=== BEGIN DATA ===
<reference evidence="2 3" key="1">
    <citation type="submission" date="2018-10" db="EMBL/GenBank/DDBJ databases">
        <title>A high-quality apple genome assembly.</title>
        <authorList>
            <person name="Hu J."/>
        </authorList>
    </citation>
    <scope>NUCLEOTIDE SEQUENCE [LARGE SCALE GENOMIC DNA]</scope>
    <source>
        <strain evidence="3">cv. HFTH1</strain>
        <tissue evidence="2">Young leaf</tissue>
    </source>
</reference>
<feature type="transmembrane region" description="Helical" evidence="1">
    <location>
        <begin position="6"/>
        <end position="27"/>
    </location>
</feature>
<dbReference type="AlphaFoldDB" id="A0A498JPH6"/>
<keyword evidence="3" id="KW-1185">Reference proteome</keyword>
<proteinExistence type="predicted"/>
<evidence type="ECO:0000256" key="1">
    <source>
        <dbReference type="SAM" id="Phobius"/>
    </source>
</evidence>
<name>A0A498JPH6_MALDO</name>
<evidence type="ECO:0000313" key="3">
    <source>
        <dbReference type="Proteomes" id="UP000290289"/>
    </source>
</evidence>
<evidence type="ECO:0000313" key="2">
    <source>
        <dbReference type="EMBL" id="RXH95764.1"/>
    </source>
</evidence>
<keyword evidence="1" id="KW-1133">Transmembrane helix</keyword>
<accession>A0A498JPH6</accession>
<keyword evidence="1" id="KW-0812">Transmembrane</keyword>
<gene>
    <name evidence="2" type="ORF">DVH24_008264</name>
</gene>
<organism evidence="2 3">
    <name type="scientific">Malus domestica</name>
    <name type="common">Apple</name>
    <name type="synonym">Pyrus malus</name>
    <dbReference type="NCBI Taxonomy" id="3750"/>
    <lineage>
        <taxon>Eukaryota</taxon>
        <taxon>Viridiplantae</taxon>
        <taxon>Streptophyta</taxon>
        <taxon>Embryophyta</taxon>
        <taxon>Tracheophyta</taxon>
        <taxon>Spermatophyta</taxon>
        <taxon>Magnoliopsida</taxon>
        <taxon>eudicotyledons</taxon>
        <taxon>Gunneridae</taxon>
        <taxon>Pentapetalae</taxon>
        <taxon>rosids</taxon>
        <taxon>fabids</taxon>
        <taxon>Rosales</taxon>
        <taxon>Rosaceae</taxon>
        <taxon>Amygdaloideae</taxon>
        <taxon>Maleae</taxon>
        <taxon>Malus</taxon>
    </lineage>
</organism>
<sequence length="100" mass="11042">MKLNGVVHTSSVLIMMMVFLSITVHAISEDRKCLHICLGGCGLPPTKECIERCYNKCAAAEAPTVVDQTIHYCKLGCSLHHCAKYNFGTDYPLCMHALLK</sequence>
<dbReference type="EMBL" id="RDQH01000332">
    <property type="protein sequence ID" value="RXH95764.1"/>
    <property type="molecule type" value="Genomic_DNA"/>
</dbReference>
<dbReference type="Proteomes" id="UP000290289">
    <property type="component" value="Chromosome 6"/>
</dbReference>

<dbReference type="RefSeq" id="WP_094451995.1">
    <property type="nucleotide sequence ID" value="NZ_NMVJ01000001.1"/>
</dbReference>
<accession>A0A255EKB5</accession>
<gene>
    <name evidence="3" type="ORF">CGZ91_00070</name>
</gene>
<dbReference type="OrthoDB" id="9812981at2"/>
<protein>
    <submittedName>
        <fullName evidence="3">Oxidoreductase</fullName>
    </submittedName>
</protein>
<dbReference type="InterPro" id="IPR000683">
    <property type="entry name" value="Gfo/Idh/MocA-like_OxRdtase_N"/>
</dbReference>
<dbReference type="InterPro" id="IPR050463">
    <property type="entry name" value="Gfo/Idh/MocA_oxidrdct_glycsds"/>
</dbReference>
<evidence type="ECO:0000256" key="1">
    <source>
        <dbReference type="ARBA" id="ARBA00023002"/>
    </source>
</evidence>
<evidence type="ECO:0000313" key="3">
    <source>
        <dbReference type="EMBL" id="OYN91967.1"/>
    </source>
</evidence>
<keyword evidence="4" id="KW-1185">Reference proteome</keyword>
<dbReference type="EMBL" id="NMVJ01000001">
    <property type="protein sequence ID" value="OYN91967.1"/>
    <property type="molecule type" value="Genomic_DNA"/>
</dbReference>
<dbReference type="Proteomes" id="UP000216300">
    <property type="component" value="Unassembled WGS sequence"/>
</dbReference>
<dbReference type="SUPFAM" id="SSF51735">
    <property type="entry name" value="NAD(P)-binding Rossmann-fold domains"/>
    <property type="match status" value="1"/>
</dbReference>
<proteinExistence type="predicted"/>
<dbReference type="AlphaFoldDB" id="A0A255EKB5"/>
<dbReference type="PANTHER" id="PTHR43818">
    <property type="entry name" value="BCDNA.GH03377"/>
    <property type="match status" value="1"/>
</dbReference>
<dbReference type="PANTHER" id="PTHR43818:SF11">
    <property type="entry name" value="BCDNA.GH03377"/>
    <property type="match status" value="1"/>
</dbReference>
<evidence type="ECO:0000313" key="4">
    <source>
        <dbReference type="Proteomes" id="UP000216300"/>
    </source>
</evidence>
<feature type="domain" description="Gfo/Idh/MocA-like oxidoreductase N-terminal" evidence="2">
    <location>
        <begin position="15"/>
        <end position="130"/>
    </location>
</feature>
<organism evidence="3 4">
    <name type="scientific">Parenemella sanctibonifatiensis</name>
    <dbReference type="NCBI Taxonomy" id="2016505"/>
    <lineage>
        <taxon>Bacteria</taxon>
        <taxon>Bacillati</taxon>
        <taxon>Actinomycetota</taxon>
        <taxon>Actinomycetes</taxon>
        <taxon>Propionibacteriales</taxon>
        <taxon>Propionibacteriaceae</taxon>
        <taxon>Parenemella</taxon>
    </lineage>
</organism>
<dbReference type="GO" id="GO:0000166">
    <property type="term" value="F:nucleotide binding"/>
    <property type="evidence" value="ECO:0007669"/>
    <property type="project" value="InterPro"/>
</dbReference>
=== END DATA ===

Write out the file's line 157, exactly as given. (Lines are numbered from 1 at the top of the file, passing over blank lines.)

</dbReference>